Canada: Bill Proposing Significant Changes To Canadian Trademark Law Receives Royal Assent

Bill C-31, which contains sweeping amendments to the Canadian Trade-marks Act, received Royal Assent on June 19, 2014. While it may be another six months to a year before the Bill is proclaimed into force and the changes take effect, there are steps that brand owners can take now that may save on government and legal fees and achieve enhanced protection for trademarks.

Key Changes

The amendments in Bill C-31 are intended to harmonize the trademark filing and registration process in Canada with standardized procedures found in two international treaties (the Singapore Treaty and the Nice Agreement), and prepare for the implementation of a third international treaty that will permit access to an international registration scheme (the Madrid Protocol).

The amendments will simplify the trademark application process by eliminating the requirement to specify whether an application is based on use or proposed use of the trademark in Canada, or use and registration of the trademark abroad. Also eliminated is the need to file a Declaration of Use before registration, currently required if an application is based on proposed use in Canada.

However, in order for an application to be valid, the applicant must be using or propose to use the trademark in Canada, and be entitled to use the trademark. In assessing entitlement, prior common law trademark or trade name rights will continue to trump a subsequently filed application or subsequent use of a confusingly similar mark. Importantly, the Trademarks Office will continue to examine applications based on possible confusion with prior pending and registered trademarks, and prior rights owners will retain the ability to oppose an application and attack a registration based on prior use of a confusingly similar trademark or trade name. The ability to invoke a summary procedure to cancel a registration if the trademark has not been used for three consecutive years also remains intact.

In addition, while goods and services will still need to be defined in applications in "ordinary commercial terms" (interpreted to require a higher degree of specificity than in other countries), goods and services also will need to be grouped and classified according to the international Nice Classification scheme established by the Nice Agreement, with the Registrar having final say. The Registrar also will have the discretion to require owners of existing trademark registrations to comply with this requirement.

Another key change is the reduction of the term of a trademark registration (and renewal) from 15 years to 10 years.

Proactive Strategies

Some of the proactive strategies that brand owners can employ now are set out below.

1. Request Renewal Now

The term of registration and renewal will be reduced from 15 years to 10 years, and the implementation of the Nice Classification system may result in the adoption of a class-based government fee system for renewal.

Accordingly, requesting renewal now may result in cost savings, especially for owners of registrations covering multiple classes of goods and services.

Historically, the Trademarks Office permitted registrations to be renewed up to one year in advance of their renewal deadline. However, in May 2014, the Trademarks Office changed its practice and began accepting renewal requests 14 years in advance of renewal deadlines (i.e., registrations due for renewal up to December 2028 inclusive), an attractive option particularly for house marks and other key trademarks. It remains to be seen whether the Office will revert back to its prior practice now that Bill C-31 has received Royal Assent.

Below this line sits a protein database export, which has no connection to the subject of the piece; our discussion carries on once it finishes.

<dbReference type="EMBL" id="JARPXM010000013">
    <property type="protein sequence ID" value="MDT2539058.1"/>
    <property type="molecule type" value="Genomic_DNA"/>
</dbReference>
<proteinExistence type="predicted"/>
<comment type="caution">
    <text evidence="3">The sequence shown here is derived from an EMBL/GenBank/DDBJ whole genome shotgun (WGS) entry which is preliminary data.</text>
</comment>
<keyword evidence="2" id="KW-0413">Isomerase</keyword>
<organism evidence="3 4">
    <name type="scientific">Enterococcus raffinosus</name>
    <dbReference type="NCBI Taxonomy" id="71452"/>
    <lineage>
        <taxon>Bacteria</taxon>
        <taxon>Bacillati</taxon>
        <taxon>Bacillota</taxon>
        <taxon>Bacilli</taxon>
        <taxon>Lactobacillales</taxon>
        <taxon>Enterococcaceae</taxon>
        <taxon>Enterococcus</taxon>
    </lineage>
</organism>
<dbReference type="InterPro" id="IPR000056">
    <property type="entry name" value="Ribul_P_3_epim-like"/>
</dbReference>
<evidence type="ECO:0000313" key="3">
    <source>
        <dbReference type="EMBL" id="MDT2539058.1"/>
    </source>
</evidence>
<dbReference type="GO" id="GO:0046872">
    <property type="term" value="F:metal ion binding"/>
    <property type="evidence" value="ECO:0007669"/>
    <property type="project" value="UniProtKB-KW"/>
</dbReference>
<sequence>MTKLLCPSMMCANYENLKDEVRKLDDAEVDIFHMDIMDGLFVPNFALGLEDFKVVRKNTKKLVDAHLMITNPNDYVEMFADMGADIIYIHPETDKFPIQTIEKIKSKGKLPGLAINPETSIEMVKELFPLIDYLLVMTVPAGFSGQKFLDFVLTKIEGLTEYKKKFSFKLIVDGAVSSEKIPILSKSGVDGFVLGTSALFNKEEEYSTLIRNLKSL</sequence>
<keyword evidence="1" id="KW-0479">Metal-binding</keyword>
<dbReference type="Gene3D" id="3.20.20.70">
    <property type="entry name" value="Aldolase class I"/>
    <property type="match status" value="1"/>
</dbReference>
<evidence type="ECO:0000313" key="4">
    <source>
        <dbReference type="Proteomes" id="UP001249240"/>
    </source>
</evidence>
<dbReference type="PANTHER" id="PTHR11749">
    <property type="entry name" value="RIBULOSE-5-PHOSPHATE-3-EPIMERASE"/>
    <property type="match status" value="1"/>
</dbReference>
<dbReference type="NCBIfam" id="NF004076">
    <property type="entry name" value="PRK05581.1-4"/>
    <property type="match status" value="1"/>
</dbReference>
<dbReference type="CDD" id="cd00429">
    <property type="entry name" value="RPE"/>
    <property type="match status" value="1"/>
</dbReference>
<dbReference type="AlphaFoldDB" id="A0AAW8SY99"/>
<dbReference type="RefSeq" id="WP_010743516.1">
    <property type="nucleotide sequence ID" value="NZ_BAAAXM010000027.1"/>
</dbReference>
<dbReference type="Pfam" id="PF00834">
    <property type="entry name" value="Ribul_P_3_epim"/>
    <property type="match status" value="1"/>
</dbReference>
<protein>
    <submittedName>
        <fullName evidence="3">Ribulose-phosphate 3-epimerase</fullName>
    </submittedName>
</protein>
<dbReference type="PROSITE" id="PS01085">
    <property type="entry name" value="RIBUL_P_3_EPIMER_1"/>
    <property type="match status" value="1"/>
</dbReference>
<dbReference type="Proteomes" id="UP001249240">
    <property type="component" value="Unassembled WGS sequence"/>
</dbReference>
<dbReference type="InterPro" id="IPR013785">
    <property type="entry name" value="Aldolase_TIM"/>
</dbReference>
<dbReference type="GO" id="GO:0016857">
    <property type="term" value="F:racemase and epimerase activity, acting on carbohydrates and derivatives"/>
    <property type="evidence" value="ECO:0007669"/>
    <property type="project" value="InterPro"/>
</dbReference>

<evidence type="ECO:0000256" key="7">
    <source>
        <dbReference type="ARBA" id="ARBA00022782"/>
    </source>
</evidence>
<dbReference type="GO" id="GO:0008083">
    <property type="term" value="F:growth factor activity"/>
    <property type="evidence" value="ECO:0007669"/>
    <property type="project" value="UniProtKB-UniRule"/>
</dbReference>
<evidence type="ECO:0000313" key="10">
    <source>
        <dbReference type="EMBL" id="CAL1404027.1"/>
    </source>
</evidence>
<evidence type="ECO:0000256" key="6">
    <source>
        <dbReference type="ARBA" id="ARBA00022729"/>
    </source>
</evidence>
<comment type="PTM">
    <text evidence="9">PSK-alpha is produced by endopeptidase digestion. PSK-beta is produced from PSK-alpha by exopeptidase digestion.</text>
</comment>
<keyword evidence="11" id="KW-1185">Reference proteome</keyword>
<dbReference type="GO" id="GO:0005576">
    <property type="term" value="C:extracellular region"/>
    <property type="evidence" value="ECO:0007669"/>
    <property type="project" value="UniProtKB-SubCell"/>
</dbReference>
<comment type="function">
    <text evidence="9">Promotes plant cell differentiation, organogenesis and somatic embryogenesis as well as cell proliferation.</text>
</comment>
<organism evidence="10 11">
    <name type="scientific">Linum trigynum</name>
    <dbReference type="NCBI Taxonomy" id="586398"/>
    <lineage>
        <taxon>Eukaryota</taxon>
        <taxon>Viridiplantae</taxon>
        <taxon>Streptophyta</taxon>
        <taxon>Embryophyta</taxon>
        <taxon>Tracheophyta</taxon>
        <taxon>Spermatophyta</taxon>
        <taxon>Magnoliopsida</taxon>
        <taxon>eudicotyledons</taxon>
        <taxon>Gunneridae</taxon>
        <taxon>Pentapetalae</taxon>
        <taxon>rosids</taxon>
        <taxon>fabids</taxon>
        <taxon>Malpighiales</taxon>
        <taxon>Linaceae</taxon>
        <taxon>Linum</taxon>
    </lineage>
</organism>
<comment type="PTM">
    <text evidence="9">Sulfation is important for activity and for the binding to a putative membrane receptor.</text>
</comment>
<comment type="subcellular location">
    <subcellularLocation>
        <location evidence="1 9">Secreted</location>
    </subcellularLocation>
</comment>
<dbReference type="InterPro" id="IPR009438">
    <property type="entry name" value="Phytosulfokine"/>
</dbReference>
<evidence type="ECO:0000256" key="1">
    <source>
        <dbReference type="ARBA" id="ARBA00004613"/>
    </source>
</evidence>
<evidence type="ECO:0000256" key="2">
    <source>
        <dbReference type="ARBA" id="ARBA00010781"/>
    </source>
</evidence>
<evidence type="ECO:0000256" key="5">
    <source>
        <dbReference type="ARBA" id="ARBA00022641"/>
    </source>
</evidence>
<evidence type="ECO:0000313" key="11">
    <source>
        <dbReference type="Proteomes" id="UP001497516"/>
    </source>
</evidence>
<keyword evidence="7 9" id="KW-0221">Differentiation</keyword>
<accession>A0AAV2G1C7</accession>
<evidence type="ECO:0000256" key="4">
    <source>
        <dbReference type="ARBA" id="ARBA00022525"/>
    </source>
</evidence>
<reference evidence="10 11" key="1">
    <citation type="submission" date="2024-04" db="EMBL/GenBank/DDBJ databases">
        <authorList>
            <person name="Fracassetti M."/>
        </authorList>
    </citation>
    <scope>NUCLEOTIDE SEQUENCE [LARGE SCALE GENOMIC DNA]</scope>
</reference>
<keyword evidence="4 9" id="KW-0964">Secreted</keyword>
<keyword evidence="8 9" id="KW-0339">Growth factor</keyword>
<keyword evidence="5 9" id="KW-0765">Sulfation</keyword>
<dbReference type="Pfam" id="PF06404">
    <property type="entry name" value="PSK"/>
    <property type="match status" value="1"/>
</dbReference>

2. Keep Allowed Proposed Use Applications Pending Through Extensions

The elimination of the requirement to file a Declaration of Use for proposed use applications will permit owners of allowed proposed use applications to complete the registration process without having to first use the mark in Canada.

Accordingly, if your company or client owns an allowed application and does not anticipate commencing use of the mark in Canada with all the goods and services specified in the application within the next six months to one year, then it may make sense to keep the application pending through extensions of time until the changes take effect.

If no further extensions of time are available, then the registration process should be completed prior to the final deadline, and a new application should be filed for the goods and services with which use in Canada could not yet be declared.

3. Actively Apply to Register Trademarks Now

It is anticipated that the number of trademark filings (particularly by foreign brand owners utilizing the international registration scheme) will increase. Owners of prior rights in unregistered trademarks can only prevent the registration of confusingly similar trademarks by initiating opposition proceedings, which can be costly.

Since the Trademarks Office will continue to examine applications for possible confusion with prior pending or registered marks, applying to register trademarks should block applications for confusingly similar marks at the examination stage. Since opposition costs far exceed registration costs, adopting aggressive filing strategies now may save considerable legal fees. Furthermore, since pending and registered marks are more likely to be caught by trademark clearance searches, filing now may discourage others from adopting confusing similar trademarks.

In addition, the implementation of the Nice Classification system may result in the adoption of a class-based government fee system for filings, and so filing now may also save in government fees.

4. Actively Monitor the Trademark Register

Since the simplification of the registration process and the opportunity to register marks through the Madrid Protocol is likely to increase trademark filings, it will become even more important to actively monitor the trademark register for potentially confusing marks.